The long road to developer happiness…
Just a little more than 3 years ago, we rolled out our first product, Cloud 66 for Rails. As developers we wanted to focus on building applications and great experiences for our customers and not dealing with servers. Back in 2013 there were 2 options available to developers: PaaS like Heroku or DIY configuration of our servers in the cloud.
While we loved PaaS, we found it expensive and limiting. With so many cloud providers for every need and requirement and price range and so many great open source technologies to benefit from, we couldn’t understand why we needed to be locked into one platform, one set of technology and one cloud provider. Heroku was a great tool to start with, but neither us nor any of our friends were staying on it for a long time.
The second option was building and managing our own servers: while we had the expertise of doing this in house, we found the tools available for this very, let’s say, “infrastructure centric”. As a developer, we wanted to open firewall ports from “application servers” to “database servers” not from an IP address to another IP address. As developers we wanted to backup all of our databases at the same time with the same parameters and alerts.
In short, we wanted our infrastructure management tools to be aware of the application they were running. To us, infrastructure exists to serve one purpose: run an application and therefore the tools to manage it must be aware of that fact. We found the tools and practices of managing infrastructure detached from their ultimate purpose.
In 2015, we made Cloud 66 for Docker publicly available. With containers on the rise, we could see how developers will take care of what goes inside a container while we can take care of how they are managed on any server or cloud. This made the same principles of “Application Centric Infrastructure Management” available to anyone and not just only Rails developers.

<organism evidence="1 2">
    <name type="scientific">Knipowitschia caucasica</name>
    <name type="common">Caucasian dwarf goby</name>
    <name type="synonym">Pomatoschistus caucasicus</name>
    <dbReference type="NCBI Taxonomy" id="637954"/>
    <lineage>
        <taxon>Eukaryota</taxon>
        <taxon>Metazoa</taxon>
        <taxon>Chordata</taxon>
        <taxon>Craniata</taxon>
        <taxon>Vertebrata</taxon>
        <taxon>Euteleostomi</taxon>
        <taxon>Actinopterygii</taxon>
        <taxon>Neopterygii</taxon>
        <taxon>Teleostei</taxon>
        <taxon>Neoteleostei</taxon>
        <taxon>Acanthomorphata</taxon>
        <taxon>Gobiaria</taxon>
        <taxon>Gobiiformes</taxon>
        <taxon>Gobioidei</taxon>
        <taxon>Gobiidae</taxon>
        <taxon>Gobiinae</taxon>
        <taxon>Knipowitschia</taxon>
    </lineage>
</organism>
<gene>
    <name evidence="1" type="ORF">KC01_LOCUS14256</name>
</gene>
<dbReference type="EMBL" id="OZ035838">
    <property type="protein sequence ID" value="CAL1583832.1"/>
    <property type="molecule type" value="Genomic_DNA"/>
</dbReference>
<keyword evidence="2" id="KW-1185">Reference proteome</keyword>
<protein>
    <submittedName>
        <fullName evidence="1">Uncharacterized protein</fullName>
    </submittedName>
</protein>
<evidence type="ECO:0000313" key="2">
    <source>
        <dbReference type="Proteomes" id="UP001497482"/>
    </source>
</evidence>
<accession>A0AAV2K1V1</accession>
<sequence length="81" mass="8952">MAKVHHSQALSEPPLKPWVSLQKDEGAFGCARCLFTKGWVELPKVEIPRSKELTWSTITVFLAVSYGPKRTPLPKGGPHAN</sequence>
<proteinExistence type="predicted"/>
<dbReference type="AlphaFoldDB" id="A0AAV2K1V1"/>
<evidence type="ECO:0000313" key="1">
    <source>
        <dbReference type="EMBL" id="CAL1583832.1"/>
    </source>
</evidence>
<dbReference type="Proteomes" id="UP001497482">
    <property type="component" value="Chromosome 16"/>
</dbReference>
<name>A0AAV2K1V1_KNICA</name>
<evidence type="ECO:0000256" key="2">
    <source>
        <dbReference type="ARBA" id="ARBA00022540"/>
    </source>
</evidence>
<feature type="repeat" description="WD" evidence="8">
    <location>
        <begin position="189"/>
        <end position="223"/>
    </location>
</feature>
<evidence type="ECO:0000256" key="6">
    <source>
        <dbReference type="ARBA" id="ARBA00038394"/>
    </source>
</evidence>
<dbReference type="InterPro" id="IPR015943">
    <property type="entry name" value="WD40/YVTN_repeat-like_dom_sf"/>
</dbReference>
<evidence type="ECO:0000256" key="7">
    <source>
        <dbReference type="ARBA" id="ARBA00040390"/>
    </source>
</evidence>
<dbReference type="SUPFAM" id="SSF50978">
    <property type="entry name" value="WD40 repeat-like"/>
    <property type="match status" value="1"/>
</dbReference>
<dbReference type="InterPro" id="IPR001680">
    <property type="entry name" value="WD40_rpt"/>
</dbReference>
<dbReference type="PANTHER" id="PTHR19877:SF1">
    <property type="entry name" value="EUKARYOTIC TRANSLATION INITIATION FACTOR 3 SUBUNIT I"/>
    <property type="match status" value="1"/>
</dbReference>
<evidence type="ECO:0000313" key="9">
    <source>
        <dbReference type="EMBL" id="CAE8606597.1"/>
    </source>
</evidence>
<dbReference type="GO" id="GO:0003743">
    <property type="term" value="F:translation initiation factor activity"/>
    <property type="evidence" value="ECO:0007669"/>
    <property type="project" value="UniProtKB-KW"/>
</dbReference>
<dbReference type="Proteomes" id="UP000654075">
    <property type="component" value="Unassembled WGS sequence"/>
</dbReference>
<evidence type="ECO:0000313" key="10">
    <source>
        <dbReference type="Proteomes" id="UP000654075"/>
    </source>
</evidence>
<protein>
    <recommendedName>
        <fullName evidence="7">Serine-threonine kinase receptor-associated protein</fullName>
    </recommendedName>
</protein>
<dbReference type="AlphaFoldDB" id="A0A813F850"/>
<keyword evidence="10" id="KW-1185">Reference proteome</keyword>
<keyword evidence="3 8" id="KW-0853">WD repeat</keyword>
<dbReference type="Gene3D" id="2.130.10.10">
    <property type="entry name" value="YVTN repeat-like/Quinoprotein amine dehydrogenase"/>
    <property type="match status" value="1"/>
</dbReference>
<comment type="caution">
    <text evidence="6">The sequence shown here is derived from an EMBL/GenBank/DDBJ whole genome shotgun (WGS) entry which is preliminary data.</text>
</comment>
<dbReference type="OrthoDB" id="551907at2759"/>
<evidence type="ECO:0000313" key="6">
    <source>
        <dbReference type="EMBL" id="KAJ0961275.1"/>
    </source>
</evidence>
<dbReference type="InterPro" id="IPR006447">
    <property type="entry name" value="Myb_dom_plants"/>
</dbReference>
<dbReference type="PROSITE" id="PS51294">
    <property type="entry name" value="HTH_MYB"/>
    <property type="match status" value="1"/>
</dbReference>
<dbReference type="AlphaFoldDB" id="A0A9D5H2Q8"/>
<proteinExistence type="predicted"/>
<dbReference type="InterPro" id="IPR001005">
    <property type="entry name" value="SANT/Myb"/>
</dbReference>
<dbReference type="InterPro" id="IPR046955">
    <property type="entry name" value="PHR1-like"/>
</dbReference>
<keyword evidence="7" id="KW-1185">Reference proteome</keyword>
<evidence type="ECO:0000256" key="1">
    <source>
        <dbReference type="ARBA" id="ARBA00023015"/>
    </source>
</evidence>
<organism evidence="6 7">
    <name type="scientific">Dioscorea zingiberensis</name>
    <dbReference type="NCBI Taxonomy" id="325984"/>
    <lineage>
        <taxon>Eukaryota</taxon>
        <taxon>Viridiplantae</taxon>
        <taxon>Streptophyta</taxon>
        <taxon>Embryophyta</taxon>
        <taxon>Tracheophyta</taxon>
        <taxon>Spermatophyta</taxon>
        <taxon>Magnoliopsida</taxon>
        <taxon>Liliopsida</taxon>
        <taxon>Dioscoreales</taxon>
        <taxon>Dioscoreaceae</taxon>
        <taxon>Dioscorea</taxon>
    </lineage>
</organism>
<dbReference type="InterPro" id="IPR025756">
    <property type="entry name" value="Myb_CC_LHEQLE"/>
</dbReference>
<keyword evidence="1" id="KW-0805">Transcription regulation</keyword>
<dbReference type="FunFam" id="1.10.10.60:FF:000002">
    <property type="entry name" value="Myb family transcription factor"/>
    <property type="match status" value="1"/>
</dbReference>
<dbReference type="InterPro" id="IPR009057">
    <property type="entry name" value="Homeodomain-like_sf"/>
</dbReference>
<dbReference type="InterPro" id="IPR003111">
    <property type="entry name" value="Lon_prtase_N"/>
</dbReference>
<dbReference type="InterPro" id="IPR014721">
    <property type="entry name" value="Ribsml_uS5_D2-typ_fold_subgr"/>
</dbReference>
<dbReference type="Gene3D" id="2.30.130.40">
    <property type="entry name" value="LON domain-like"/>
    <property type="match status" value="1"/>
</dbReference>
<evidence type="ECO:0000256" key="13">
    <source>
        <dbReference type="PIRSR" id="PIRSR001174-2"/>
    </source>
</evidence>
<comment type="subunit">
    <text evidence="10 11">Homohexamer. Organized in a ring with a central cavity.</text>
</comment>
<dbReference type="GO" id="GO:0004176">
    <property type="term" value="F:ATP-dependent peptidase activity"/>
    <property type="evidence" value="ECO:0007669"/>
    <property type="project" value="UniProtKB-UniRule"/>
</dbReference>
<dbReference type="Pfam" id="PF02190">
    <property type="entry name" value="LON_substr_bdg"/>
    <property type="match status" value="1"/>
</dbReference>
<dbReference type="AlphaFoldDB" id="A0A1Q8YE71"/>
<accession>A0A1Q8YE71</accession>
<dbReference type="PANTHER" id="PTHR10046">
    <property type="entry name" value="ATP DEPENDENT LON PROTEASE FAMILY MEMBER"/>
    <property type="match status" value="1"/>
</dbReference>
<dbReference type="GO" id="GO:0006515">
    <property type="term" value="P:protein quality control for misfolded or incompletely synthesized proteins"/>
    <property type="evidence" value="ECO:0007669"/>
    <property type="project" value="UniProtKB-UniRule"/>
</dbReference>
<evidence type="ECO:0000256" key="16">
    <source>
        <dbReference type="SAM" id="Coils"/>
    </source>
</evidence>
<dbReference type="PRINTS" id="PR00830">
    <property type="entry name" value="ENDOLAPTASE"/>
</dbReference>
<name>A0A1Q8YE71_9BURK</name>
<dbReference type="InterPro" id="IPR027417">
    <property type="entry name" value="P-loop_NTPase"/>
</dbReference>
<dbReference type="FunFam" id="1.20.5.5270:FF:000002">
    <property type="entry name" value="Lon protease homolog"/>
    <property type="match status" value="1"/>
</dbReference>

Say Hello to Cloud 66 for Node
Today we are rolling out Cloud 66 for Node. Cloud 66 for Node is the same great experience of Cloud 66 for Rails, but available to Node.js applications.
Although you could - and many did - run Node applications on Cloud 66 for Docker, we realised containers are more like an implementation detail rather than a product feature. We could see how developers don’t want to deal with containers the same way they didn’t want to deal with servers.
What is it made of?
Cloud 66 for Node, is powered by 3 main components under the hood: Cloud 66 Starter, Cloud 66 Habitus and Cloud 66 for Docker.
Cloud 66 Starter, is an open source tool that generates application composition files (
service.yml) and service build recipes (
Dockerfile) directly from your Node.js codebase without you having to deal with details of Docker and containers.
Cloud 66 Habitus is another open source tool that facilitates complex container build flows with multiple steps, parallel builds and dependencies.
Cloud 66 for Docker is responsible to taking the built container (on our BuildGrid using Habitus) and rolling it out onto any server on your own cloud provider just like you would expect.
Combined, these 3 components provide a powerful platform to allow you benefit from the flexibility of containers on your own servers without worrying about Dockerfiles, server descriptions and provisioning, monitoring and cloud APIs.
How can it help you?
Starting today, you can deploy any Node.js application to your own servers on any cloud in 3 simple steps:
- Connect your git repository
- Connect your cloud provider